Capitol Chatter: Bud Grant scores touchdown with senators
ST. PAUL - The past week was full of big news under the Minnesota Capitol dome, everything from hundreds of workers protesting a proposal that would make joining unions optional to a sex scandal to the sudden stalling of a stadium construction bill.
But the most entertaining episode probably was an unannounced appearance by a Minnesota football legend, former Vikings coach Bud Grant, urging lawmakers to raise hunting and fishing license fees to fund programs related to those activities. He must have done well: The Senate natural resources committee unanimously passed the bill with license hikes.
Usually, senators ask tough questions about the issue a witness discusses. But it was obvious from the get-go that Grant was not the normal witness.
Sen. Bill Ingebrigtsen, R-Alexandria, wore an ear-to-ear smile when Grant sat down next to him to support his bill.
Grant opened his testimony joking that he was there to discuss something more important than a stadium, the most-discussed issue of the legislative session.
He buttered up the outdoors-oriented committee by proclaiming the Mississippi, Minnesota and St. Croix rivers offer the best fishing experiences in the country.
The 85-year-old ex-coach drove home his point that fees need to be increased to help today's hunters and anglers.
"I'm not talking about tomorrow, I'm talking about today..." he said. "I'm talking about me."
At the end of his testimony, Sen. Jeremy Miller, R-Winona, started to applaud, but caught himself after one clap. Legislators pretty much never applaud a witness.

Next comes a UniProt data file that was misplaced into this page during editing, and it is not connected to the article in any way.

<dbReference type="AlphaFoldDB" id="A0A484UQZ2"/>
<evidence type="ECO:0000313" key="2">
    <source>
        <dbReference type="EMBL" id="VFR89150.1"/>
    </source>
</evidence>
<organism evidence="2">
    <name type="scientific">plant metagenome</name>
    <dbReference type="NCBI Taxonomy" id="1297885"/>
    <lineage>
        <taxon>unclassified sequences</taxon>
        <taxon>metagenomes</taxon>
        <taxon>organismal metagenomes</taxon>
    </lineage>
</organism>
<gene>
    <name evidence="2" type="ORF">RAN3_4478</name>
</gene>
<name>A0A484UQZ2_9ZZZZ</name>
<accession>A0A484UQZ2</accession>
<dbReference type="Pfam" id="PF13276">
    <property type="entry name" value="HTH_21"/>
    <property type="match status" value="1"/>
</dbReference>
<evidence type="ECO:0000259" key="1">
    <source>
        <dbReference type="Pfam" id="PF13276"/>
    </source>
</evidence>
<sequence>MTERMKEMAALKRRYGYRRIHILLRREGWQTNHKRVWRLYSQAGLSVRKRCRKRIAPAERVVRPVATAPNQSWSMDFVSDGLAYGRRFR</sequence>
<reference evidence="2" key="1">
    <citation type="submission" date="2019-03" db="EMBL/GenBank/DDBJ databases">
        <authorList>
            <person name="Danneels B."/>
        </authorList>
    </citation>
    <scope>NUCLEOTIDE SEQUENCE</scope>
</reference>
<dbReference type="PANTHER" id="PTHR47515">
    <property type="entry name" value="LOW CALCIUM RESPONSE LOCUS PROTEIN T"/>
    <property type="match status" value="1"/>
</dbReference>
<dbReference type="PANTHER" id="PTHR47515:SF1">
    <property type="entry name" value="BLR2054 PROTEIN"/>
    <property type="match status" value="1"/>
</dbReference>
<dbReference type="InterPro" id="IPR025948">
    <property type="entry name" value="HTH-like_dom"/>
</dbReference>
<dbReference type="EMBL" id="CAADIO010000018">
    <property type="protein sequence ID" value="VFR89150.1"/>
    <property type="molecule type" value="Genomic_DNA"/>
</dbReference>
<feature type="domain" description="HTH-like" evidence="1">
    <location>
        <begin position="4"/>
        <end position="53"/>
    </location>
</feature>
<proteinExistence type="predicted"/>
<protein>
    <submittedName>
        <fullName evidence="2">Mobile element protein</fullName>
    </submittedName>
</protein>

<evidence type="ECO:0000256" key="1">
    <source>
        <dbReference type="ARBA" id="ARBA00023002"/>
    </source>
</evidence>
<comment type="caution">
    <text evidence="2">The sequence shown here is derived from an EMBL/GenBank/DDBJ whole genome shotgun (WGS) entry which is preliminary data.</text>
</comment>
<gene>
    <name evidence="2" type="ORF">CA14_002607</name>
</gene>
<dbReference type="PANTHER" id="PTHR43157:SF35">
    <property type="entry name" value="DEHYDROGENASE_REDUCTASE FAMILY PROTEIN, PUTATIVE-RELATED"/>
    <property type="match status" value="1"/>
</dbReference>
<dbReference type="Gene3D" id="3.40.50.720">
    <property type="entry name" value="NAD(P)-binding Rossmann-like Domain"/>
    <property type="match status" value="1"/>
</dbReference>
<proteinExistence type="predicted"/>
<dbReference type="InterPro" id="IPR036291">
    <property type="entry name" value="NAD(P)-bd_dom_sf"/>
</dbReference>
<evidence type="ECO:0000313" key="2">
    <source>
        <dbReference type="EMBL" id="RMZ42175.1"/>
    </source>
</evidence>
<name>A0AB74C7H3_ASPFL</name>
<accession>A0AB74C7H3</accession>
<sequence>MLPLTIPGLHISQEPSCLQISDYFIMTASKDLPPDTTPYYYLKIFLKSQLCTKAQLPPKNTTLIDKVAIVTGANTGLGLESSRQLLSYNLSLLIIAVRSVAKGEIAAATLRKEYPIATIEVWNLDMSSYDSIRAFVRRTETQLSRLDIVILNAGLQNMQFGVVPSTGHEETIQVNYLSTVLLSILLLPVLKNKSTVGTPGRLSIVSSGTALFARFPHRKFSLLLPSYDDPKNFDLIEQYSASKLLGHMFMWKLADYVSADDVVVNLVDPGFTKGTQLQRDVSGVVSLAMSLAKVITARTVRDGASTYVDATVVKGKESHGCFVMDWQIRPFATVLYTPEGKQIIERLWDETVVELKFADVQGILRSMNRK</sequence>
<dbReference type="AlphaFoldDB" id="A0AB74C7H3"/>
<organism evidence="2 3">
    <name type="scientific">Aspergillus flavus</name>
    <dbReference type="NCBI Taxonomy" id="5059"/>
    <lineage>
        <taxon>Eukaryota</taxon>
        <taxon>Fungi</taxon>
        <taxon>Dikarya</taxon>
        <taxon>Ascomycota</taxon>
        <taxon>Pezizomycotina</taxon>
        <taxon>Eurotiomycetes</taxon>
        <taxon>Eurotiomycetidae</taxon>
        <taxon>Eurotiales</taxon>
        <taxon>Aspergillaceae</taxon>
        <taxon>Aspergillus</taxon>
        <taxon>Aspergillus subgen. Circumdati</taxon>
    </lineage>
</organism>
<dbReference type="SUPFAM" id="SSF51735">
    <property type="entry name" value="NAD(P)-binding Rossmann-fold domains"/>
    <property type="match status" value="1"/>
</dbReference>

The first legislative committee hearing about a Vikings stadium bill abruptly ended without a vote, leaving many questions unanswered.
While some Vikings officials were on hand to tackle those questions, two key figures were not. Board Chairman Zygi Wilf and President Mark Wilf were not in the Capitol committee room.
A nearly $1 billion stadium proposal includes $427 million of what generally is considered a Vikings contribution, but much of that may not come from the Wilfs themselves. National Football League aid and items such as selling seat licenses could be used to generate those funds.
House Speaker Kurt Zellers, R-Maple Grove, said he "always would advocate" for the owners to increase their own contributions.
"I'm sure it would help," he added about getting the bill passed.
Several legislators have complained that the bill gives too much public money to the Wilfs.
On the other hand, Zellers said, even wealthy people can go only so far: "I'm sure they have a limit on their credit card."
A proposed gay-marriage ban makes for some unusual alliances.
Former Vice President Walter Mondale and ex-Chief Justice Kathleen Blatz, a one-time Republican legislator, launched Lawyers United for All Families, which will fight a proposed constitutional amendment to define marriage as between a man and a woman.
"Our Constitution is a hard-earned gift from those who preceded us, and an enduring promise to those who will follow us," Mondale said. "It should be used to protect individual liberty, not to take it away."
Blatz said the Constitution should not "get caught up in the prevailing winds of the day."
Republicans are backing the amendment, which goes in front of voters Nov. 6.
The Minnesota Revenue Department says more than a million tax returns have been filed electronically, a faster and more accurate way to beat next month's deadline.
"If you e-file, errors are significantly reduced and you will receive your refund faster than if you paper file," Revenue Commissioner Myron Frans said. "Paper returns can take 30 days or longer to process and tend to have more errors than returns filed electronically."
Last year, about 80 percent of the state's returns (2.1 million) were filed electronically.